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Chapter 8: Conclusion

Relief in Place1

Navy and Marine Corps leaders were seriously concerned about the retention of the 1st Marine Division in the Southwest Pacific Area and particularly about its employment in a role that did not take full advantage of its training and experience.2 Veteran amphibious divisions were scarce throughout the Pacific, and officers of the naval service felt that the shore-to-shore operations which General MacArthur had projected for the remainder of 1944 could be handled well by units that had not made a specialty of amphibious assault. In sharp contrast, the capture of the island targets of Admiral Nimitz’ Central Pacific drive demanded trained amphibious divisions. To spearhead its long overwater advances and the unavoidable fierce contests to win secure beachheads, the Navy wanted Marine assault troops.

The allocation of troops to seize various Pacific objectives rested with the Joint Chiefs of Staff. In Washington, the Commandant of the Marine Corps worked through Admiral King to get the 1st Marine Division back under naval command and employed to its full amphibious capability.3 Neither General Vandegrift nor General Rupertus was convinced that pursuit of the remnants of the Japanese garrison of western New Britain was a task that made the best use of the division.4 General MacArthur was reluctant to release the Marine unit to Pacific Ocean Areas’ command, however, until operations to seize Kavieng and further isolate Rabaul were concluded.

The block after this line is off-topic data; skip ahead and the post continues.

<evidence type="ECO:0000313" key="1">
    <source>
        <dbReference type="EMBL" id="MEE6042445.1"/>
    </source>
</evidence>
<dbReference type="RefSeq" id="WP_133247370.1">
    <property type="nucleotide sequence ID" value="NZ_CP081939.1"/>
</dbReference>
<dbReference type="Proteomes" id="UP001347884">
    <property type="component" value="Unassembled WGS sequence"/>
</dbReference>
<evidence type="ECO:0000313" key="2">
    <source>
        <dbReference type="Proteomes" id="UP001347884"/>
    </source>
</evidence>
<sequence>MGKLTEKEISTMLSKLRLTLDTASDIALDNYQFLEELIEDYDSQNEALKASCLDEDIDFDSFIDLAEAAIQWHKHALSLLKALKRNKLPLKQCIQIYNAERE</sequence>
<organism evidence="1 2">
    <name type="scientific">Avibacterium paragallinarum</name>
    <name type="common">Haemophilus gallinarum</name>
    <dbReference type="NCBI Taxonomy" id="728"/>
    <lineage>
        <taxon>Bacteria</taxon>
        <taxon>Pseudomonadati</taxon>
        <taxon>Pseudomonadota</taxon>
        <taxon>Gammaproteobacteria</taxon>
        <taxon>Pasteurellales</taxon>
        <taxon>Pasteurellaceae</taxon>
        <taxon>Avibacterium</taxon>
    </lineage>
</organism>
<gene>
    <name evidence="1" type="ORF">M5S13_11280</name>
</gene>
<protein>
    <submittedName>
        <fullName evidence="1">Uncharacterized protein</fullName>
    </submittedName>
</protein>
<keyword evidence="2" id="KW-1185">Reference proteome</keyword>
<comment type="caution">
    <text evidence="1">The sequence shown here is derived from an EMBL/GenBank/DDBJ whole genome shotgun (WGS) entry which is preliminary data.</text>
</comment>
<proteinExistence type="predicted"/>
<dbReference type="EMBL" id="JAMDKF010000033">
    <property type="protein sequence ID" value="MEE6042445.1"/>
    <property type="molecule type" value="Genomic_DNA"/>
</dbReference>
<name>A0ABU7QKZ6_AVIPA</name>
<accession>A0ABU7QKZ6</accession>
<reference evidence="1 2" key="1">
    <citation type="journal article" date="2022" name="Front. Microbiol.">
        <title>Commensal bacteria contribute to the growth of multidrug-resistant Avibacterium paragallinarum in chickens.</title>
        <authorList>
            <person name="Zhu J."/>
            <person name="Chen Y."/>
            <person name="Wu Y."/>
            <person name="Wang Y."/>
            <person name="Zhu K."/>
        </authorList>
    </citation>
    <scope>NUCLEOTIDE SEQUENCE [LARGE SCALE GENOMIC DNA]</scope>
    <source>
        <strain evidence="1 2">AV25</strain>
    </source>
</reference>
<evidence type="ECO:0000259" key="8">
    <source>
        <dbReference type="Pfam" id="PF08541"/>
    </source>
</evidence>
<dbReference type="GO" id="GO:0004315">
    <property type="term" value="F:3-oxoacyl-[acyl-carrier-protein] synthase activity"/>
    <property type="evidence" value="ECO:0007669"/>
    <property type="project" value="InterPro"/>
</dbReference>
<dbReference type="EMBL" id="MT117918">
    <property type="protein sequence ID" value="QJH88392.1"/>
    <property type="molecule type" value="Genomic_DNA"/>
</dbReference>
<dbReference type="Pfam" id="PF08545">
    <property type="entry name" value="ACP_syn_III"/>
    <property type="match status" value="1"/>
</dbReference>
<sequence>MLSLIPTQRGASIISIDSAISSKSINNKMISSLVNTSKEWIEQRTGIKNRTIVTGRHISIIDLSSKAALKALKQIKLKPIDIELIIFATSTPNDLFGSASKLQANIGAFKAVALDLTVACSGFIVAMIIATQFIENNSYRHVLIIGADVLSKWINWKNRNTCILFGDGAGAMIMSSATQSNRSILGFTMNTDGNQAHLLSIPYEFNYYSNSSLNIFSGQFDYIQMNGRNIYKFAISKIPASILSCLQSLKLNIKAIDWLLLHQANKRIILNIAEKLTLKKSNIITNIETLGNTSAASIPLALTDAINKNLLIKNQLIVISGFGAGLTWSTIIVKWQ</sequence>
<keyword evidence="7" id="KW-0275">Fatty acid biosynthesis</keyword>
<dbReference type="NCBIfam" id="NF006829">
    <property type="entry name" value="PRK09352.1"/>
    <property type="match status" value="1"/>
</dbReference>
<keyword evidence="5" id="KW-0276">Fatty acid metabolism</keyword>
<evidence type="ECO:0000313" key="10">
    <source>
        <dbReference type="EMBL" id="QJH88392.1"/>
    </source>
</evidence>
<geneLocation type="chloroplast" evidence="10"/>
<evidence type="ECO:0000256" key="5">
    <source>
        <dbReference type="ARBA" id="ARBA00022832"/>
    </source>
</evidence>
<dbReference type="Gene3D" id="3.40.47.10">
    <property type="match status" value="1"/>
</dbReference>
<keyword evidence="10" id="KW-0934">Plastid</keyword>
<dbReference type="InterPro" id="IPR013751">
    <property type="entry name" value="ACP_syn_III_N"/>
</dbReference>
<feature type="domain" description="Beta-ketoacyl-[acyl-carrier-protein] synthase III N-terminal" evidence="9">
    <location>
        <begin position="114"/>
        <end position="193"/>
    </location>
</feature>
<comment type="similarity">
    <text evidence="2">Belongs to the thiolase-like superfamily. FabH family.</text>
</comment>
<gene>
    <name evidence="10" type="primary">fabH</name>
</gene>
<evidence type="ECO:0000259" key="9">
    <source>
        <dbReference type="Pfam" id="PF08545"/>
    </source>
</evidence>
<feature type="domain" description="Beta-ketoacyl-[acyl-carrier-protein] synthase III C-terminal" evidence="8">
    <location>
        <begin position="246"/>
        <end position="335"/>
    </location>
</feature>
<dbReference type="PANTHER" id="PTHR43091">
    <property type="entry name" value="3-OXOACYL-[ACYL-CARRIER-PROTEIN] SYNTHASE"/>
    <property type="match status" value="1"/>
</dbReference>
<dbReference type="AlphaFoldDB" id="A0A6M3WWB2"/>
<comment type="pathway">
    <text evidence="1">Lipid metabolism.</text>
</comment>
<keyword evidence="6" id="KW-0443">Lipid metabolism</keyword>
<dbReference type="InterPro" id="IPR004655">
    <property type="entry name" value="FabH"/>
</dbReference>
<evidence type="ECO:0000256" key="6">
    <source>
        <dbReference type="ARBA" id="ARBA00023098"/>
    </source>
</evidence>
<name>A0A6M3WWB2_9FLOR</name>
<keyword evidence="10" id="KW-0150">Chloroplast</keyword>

During March, at a series of conferences in Washington attended by key representatives of both MacArthur’s and Nimitz’ staff, the conflicting points of view regarding the relative strength to be employed in the Central and Southwest Pacific offensives were aired. On the 12th, the Joint Chiefs directed CinCSWPA to complete the isolation of Rabaul with a minimum of forces and to bypass Kavieng, while he made his main thrust west along the New Guinea coast toward the Philippines. CinCPOA was ordered to seize positions in the southern Marianas in June and then to move on to the Palaus in September.

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The 1st Marine Division was to be returned to Nimitz’ control for employment as an assault division in the Palaus operation.

The JCS left the negotiations regarding the actual redeployment of the 1st Division up to the two senior Pacific commanders. On 31 March, Nimitz radioed MacArthur asking that the division be disengaged as soon as possible and withdrawn to a base in the Solomons. In reply, the general stated that he thought that the division should not be relieved until late June and that when the relief took place it would require extensive use of amphibious equipment since there were no docks at Cape Gloucester. MacArthur indicated that in view of prospective operations in his area such equipment was not available to accomplish the relief.

On 6 April, both Marshall and Nimitz reminded MacArthur of the intended employment of the 1st Marine Division in the Palaus operation, and Nimitz stated that the division would have to be released prior to 1 June in order to “have ample time to prepare for participation in a major amphibious assault.”5 At the same time, Admiral Halsey was asked to determine to what extent his South Pacific Force could support the movement of troops involved. The Pacific Ocean Area’s commander pointed out further that the timing and success of operations in the Palaus depended upon the planned use of the 1st Division, and that any delay in the completion of the campaign would “cause corresponding delays in the readiness of the Pacific Fleet”6 to support MacArthur’s operations.

The reaction to the messages from Pearl Harbor and Washington was swift. By 8 April, arrangements had been made to relieve the 1st Marine Division with the 40th Infantry Division which was stationed on Guadalcanal. The movement was to be made in two echelons using transports belonging to Halsey’s force. To speed the transfer and ease cargo space requirements, the two divisions were directed to exchange in place all equipment that was common to both or could be reasonably substituted therefor. The first elements of the 40th Division to arrive at New Britain would be utilized to relieve the Marines deployed in the Iboki and Talasea areas.

Marine Withdrawal7